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Road Machines (India) Pvt. Ltd. Vs. the Projects and Equipment Corporation of India Ltd. and anr. - Court Judgment

LegalCrystal Citation
SubjectContract
CourtKolkata High Court
Decided On
Case NumberSuit No. 947 of 1981
Judge
Reported inAIR1983Cal91
ActsContract Act, 1872 - Section 126; ;Specific Relief Act, 1963 - Sections 38 and 41
AppellantRoad Machines (India) Pvt. Ltd.
RespondentThe Projects and Equipment Corporation of India Ltd. and anr.
Cases Referred(f) United Commercial Bank v. Bank of India
Excerpt:
- .....sometime in dec., 1981 the following reliefs have been claimed:(a) a declaration that the said bank guarantee dated 9th oct., 1980 and a demand dated 21st nov., 1981 are and/or have become illegal, null and void, inoperative, un-forceable and of no effect and not binding either on the plaintiff or the defendant no. 2. (b) delivery up of the said bank guarantee and the said demand for cancellation. (c) a permanent injunction restraining the defendant no. 1 from acting or purporting to act in pursuance of or in accordance with the said bank guarantee or the said demand or receiving ,or purporting to receive any payment in pursuance thereof or either of them in any way. (d) a permanent injunction restraining the defendant no. 2 from making or purporting to make any payment or acting or.....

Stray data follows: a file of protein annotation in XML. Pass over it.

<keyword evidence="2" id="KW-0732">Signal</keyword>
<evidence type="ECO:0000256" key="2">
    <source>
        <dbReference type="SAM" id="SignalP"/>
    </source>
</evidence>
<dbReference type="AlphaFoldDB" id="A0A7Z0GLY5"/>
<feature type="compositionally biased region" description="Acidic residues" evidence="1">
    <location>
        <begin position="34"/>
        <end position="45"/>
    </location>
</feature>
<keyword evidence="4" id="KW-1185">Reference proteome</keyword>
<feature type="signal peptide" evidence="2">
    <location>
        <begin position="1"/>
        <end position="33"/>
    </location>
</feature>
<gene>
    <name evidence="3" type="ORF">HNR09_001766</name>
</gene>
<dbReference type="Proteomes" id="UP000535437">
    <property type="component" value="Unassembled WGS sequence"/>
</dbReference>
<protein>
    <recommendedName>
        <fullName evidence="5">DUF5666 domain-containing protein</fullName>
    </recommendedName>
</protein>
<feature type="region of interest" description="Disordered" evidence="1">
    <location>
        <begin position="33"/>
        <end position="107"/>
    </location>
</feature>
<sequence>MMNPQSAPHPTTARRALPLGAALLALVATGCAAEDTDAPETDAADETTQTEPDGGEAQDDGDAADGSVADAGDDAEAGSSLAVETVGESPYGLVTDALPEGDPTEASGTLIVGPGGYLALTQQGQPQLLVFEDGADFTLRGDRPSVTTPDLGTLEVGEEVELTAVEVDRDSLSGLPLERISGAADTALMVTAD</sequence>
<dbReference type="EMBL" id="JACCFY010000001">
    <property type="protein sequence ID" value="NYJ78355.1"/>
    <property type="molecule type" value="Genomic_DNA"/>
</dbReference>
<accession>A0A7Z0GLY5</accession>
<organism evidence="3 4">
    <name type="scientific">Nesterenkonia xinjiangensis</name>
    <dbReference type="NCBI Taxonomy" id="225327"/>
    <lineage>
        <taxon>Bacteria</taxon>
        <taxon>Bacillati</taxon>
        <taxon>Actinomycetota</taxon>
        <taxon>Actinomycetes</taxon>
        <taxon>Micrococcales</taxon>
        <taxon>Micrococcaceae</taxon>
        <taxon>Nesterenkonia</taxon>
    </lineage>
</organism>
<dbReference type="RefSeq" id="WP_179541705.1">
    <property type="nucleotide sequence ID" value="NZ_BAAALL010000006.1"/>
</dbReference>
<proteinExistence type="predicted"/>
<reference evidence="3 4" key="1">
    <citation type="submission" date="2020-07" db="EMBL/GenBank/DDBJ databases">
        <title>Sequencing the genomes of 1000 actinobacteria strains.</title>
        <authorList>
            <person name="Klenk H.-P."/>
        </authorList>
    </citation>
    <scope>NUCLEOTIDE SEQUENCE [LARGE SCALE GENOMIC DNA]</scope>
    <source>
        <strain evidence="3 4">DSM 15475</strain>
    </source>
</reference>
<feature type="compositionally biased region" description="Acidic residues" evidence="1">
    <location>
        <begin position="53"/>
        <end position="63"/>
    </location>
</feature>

Judgment:
ORDER

Dipak Kumar Sen, J.

1. The plaintiff, Road Machines (India) Private Ltd., in this application made in the above suit, is seeking to prevent invocation of a Bank Guarantee dated the 9th Oct., 1980 which was issued in favour of the Projects and Equipment Corporation of India Ltd., the defendant No. 1 by the United Bank of India, the defendant No. 2 whereby the defendant No. 2 guaranteed irrevocably and unconditionally that the plaintiff would perform their obligations in respect of timely delivery of goods, quality of goods delivered and other conditions as contained in a Contract dated 8th Aug., 1980 entered into by and between the plaintiff and the defendant No. 1 and in default of the plaintiff to honour the said obligations to pay to the extent of Rs. 1,52,760/- to the defendant No. 1. The Letter of Guarantee further provided that:

(a) the decision of the defendant No. 1 as to the liability of the defendant No. 2 under the said guarantee and the amount payable thereunder would be final and binding on the defendant No. 2 and that a certificate issued by the defendant No. 1 in this regard would be conclusive and binding on the defendant No. 2.

(b) the said guarantee would not be affected by any indulgence shown by the defendant No. 1 to the plaintiff without reference to the defendant No. 2 and/or by any change, amendment, modification or alteration that may be effected in the contract concerned without reference to the defendant No. 2.